Run, don’t walk to your nearest bookstore and purchase a copy of Shirley Jackson’s posthumously published short story collection Come Along With Me. If you have read anything by Shirley Jackson before, you know this has got to be good. If you have never read anything by Shirley Jackson, what are you waiting for?
I, like most of the world, was introduced to Shirley Jackson through reading her short story, The Lottery, in high school. It wasn’t until years later when I picked up her books about raising her children that I realized what a wonderful writer she was. After reading Raising Demons and Life Among the Savages I moved on to We Have Always Lived in the Castle and fell madly in love.
Come Along with Me is the name of her incomplete novel which is about a woman who escapes from her past reinvents herself.
The rest of the book has something for everyone: Humor (Pajama Party and The Night we all had Grippe); Mystery (A Visit and The Bus); Suspense (The Little House); Drama (The Summer People and The Rock); and Non-fiction (Three Lectures: Experience and Fiction, Biography of a Story, and Notes for a Young Writer).
At some point, I must make time to read all her novels. Maybe after this Read-a-Shelf thing is over.
Statistics: Stats: 243 pages (paperback). Started October 2016, finished May 23, 2017.
Oh dear me God. I am so glad I have finally finished this book. I would have stopped, but didn’t want to give it away (like I had to with The Bronte Myth).
Like The Book of Ruth, I don’t know where the book came from, I just remember remembering that we owned it shortly after I saw the tail end of the film, Charlotte Gray, and thinking that the ending was just too romantic then looking at the ending of the book and feeling righteous in my assessment.
Where to begin? I cannot say I liked Charlotte Gray. But I didn’t hate it either. I didn’t like the author’s style of writing the first third of the book, it reeked of man-writing. (just a type of writing I can’t explain but I dislike)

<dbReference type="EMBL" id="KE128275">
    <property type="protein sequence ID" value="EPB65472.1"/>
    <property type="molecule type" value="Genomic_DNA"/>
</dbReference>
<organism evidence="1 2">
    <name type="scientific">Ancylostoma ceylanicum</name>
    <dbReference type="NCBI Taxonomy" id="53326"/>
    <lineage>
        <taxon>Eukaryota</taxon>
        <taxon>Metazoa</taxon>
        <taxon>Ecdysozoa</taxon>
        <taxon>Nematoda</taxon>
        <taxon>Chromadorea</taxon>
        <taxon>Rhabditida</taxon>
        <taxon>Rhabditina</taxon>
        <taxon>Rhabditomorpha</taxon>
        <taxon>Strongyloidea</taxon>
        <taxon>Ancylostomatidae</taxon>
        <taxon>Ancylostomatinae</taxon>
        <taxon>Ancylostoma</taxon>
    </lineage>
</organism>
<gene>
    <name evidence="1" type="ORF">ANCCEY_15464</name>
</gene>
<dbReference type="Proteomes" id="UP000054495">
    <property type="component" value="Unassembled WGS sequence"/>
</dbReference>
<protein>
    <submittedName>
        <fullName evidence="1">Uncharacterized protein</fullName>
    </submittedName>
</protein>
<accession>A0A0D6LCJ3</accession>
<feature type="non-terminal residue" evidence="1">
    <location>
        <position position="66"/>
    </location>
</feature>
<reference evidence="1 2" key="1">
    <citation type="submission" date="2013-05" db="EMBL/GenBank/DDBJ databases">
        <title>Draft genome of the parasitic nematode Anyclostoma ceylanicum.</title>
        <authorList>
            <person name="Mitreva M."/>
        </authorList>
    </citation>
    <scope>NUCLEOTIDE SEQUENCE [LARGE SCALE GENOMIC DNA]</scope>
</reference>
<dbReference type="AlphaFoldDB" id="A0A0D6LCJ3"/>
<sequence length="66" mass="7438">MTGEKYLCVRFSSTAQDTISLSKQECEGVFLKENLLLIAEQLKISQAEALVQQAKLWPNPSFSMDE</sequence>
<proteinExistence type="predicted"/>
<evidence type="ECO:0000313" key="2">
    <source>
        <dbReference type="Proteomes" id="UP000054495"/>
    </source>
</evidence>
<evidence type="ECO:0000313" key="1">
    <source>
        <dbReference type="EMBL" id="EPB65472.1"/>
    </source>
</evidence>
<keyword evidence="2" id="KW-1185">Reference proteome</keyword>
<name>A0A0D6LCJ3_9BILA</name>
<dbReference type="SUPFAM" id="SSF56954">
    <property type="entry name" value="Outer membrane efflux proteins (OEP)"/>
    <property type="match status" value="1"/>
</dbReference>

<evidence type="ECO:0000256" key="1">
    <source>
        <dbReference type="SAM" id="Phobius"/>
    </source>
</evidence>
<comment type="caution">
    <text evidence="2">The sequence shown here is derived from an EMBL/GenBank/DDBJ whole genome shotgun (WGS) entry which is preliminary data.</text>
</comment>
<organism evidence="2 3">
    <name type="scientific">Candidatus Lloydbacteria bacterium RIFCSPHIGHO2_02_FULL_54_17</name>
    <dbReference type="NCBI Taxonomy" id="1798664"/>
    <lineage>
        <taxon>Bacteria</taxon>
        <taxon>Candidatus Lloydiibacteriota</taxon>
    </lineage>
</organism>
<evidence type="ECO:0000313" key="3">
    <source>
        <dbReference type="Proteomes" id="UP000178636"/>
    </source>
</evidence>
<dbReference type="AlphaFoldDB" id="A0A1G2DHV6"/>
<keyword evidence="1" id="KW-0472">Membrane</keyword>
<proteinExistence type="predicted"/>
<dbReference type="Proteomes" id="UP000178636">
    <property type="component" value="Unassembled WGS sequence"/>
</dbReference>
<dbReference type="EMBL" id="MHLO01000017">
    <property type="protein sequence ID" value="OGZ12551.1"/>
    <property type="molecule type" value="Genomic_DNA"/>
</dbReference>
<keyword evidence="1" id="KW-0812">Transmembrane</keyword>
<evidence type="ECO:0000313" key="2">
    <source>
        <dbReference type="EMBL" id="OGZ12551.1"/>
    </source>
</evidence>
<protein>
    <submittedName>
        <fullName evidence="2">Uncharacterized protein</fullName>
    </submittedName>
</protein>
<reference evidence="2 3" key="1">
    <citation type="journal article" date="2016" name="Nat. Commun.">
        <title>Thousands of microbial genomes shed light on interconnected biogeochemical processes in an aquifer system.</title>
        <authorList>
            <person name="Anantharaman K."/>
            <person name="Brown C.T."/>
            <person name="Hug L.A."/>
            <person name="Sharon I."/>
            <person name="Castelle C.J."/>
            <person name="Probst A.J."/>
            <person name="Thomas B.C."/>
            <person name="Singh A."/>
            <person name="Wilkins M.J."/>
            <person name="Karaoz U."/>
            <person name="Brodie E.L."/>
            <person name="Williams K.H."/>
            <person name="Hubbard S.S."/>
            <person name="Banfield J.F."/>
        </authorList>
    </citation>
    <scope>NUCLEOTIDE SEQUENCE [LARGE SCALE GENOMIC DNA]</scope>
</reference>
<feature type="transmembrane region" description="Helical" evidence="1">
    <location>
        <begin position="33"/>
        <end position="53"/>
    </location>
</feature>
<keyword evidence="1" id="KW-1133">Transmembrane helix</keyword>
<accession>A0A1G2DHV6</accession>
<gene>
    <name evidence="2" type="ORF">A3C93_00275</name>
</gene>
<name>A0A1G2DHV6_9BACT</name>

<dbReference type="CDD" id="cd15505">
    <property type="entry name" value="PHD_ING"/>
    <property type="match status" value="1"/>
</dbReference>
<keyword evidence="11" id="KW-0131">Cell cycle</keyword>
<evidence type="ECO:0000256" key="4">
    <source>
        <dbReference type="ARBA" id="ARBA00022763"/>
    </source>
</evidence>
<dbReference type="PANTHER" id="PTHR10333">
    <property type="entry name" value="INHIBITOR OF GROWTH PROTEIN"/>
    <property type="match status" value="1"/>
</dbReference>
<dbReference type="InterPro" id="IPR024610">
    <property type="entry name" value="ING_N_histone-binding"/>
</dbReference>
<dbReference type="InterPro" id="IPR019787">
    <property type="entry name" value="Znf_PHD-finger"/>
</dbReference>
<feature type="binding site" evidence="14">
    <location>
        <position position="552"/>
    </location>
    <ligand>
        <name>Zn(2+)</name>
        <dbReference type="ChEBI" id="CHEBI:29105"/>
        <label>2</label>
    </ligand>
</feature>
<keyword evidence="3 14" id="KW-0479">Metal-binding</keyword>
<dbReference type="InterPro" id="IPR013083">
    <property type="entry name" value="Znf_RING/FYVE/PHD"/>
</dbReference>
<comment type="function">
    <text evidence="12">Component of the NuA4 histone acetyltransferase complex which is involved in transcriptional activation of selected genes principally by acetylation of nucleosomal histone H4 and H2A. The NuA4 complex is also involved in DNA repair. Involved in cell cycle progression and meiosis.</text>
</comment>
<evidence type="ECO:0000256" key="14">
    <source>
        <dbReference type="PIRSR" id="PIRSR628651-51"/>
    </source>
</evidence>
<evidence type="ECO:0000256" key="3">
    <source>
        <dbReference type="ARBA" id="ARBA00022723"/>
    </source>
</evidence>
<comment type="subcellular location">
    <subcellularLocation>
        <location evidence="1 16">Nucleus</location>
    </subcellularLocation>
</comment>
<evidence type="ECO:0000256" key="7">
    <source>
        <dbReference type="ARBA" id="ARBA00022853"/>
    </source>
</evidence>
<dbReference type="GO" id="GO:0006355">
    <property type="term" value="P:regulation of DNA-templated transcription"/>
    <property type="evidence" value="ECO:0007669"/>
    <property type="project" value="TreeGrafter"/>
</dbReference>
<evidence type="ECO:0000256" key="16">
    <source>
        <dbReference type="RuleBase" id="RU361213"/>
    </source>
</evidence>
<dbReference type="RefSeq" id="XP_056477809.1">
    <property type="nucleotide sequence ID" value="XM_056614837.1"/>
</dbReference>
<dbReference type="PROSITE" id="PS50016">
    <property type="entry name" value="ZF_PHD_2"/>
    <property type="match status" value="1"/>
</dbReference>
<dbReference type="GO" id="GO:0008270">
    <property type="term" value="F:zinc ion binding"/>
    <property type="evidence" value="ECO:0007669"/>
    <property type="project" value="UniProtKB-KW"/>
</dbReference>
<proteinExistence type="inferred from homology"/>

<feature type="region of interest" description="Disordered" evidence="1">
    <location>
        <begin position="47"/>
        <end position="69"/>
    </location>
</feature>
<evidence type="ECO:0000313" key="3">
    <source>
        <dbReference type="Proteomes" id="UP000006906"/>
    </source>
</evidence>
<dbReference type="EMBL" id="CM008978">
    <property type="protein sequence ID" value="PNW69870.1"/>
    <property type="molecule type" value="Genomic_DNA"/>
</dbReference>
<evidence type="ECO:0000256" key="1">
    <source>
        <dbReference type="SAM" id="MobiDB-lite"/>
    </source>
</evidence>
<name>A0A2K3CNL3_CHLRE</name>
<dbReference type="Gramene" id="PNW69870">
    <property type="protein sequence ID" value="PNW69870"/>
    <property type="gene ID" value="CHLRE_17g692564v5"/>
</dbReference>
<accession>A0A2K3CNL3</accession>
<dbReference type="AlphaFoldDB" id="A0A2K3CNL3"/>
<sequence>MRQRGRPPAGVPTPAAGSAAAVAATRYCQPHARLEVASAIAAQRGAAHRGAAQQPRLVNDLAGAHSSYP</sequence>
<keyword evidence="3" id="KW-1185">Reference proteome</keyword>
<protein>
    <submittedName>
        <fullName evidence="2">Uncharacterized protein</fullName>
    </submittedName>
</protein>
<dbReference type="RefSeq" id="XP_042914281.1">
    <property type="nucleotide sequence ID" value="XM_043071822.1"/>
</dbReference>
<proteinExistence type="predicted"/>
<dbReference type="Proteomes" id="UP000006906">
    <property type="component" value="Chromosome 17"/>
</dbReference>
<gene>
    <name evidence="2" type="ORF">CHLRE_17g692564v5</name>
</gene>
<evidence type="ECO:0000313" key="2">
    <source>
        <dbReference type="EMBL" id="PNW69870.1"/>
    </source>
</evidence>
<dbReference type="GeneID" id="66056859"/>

The book is about a Scottish woman during World War II who joins the special services and flies to France to deliver a message. She discovers that her lover has gone missing and resolves to stick around German-occupied France to try to help him. While in France she meets French folks involved in the Resistance and joins forces with them. There are sub-plots, some heart-heartwrenching, some horrifying, others boring.
The end of the book was much more interesting and kept my attention, but come on, it took me nearly two years to read this book. I don’t think I will be reading another book by Faulks, at least not until I am done with this project.
Stats: 401 pages (paperback and Kindle version). Started June 2015. Finished March 18, 2017.
I couldn’t tell you where this book came from. I am sure it was not new when I got it — I probably picked it up from a used book store after reading and liking Jane Hamilton‘s second book, A Map of the World.
What I liked most about the extremely depressing A Map of the World was that it took place in Wisconsin. While I don’t know the area of Wisconsin in which this book took place, the fact that it was in Wisconsin made me happy, despite the subject matter.
The Book of Ruth is also depressing, but very well-written and the story is engrossing. The Book of Ruth takes place in Honey Creek a (made-up) small town in Northern Illinois on the border of Wisconsin.
Honey Creek is way up in the very north of Illinois. If you lean over the Abendroths’ back fence your torso is in Wisconsin.
I tried to plot where the town could be by clues in the story.
- Borders Wisconsin
- 40 miles from DeKalb
- Rockford is closest big city
I figured it was somewhere near Harvard, Illinois. I have probably been there. Dean was there just last week. Ruth’s Aunt Sid (from the book) lives in DeKalb — where I went to college and near where Dean’s brother lives.
The Book of Ruth centers on young Ruth, the daughter of a bitter, likely depressed, woman named May and an absent father named Elmer. Ruth has a brother, Matt, who is brilliant and who eventually escapes to MIT. Ruth marries a local man, Ruby, who may or may not be developmentally delayed. The book is about dysfunctional families living in poverty and what they do to survive.
I’ll continue reading Jane Hamilton (happily she’s written at least two more books) but will wait a while in case her other stories are as depressing as A Map of the World (social ostracization) and The Book of Ruth (poverty, depression).
Stats 298 pages. Started June 14. Finished June 26.